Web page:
Douay Rheim – This is the oldest English translation available and is frequently compared with the King James version because of its use of “Thee”, “Thou” and other older forms of words. This translation is considered highly accurate but can be more difficult to read for some people.

Revised Standard (RSV) – This was a joint translation project between American Protestants and Catholics with the Catholic Church completing the translation of the Apocrypha. This translation is considered the most accurate modern translation but still contains “Thee” and “Thou” when referring to God. This translation along with the New American Bible was approved for liturgical use in the United States.

Revised Standard 2nd Edition – This version is almost identical to the regular Revised Standard but updates the language by getting rid of “Thee” and “Thou”.

Jerusalem Biblee – The Jerusalem Bible, completed in 1966, is very similar to the Revised Standard Version 2nd edition in that it is a modern English language translation. It was produced under the direction of the Dominican scholars at the renowned Ecole Biblique de Jerusalem.

Reader Feedback

15 Responses to “Why is the Catholic Bible different from the Protestant Bible?”

  1. Nathaniel says:

    Thank’s 4 ur teaching i wil like 2 knw more about d diff b/w catholic bible nd that of protestans.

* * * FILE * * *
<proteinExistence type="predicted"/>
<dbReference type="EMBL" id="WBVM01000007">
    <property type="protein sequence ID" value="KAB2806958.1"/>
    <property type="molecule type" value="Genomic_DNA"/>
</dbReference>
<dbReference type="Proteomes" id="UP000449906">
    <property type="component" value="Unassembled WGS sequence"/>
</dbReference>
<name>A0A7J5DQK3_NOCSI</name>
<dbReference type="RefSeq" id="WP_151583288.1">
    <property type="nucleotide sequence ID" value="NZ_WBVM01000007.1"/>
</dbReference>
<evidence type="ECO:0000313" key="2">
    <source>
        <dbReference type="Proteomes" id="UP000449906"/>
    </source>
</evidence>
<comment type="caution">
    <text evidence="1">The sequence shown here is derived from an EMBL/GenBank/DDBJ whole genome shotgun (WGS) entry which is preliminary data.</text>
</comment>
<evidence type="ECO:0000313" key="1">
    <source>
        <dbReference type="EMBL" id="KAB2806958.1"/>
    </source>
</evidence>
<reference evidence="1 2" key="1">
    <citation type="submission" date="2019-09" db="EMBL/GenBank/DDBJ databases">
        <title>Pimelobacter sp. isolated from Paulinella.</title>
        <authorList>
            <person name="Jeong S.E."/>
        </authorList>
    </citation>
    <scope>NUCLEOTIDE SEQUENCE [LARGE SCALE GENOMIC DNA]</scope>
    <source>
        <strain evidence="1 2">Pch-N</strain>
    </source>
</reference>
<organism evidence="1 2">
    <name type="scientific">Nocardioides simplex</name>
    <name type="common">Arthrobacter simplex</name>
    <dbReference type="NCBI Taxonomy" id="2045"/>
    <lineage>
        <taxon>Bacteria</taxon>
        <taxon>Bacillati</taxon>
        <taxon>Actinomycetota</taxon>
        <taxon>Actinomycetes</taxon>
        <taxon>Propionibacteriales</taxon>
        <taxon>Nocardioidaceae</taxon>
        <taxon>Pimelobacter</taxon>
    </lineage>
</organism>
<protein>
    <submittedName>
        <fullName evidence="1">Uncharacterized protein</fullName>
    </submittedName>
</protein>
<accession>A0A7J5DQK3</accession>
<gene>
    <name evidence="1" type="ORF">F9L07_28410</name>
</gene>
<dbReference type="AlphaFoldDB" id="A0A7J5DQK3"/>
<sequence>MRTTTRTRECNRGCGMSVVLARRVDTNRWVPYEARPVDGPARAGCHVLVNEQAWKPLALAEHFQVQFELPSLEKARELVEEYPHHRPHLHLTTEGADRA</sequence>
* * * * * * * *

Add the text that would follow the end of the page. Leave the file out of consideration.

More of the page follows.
2. michelle says:

    Thanks for the article above,this allows me to explain things better to some relatives & in laws who are Protestant and are constantly trying to make me a Protestant with all their questions& “revelation of truth” as they call it. I’ve managed to answer & keep them quiet on many occasions but I need back up coz there are so many of them and only one of me& this can be used as great material for me to verify what I say to them.

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  6. Omar says:

    Nice website. I have the curernt study bible do you know if they are redoing the commentary for the new testament? The Current version has some problems. Jacob Lee

  7. Sabrina says:

    And now we know why George has been christened BibleScholarGeorge by Geeding!Well wrettin, George. I’ll echo some of what Chris wrote. I believe that Paul firmly knew that his writings were authoritative for church instruction (he seems to indicate this numerous times in his letters, often testifying to his credentials as an apostle of Christ). It would so follow that he must have intended for them to be preserved and used for future opportunities of instruction in the churches (much in line with his rabbinical upbringing, Paul would be familiar with the Jewish use of the Talmud as an accessory to the study of Torah). In this regard, I have to disagree with Sharon that his letters were merely for his own personal recollections he intended for them to be read and shared among the churches. I also disagree with George’s opinion that Paul didn’t believe that his writing was “God-breathed.” His sense of his own apostleship, in my opinion, points to a belief that his writing carried the authority of Christ, although there are instances in his letters where he clarifies what is his opinion versus what is Christ’s teaching. Did he know that his writings would be canonized as Scripture? My guess is that he had no particular inkling that there would be a “New Testament”or that what he knew as Scripture would become the “Old Testament” so the question may be impossible to answer. Did he know that his writings should be preserved for the churches as authoritative instruction? I think yes.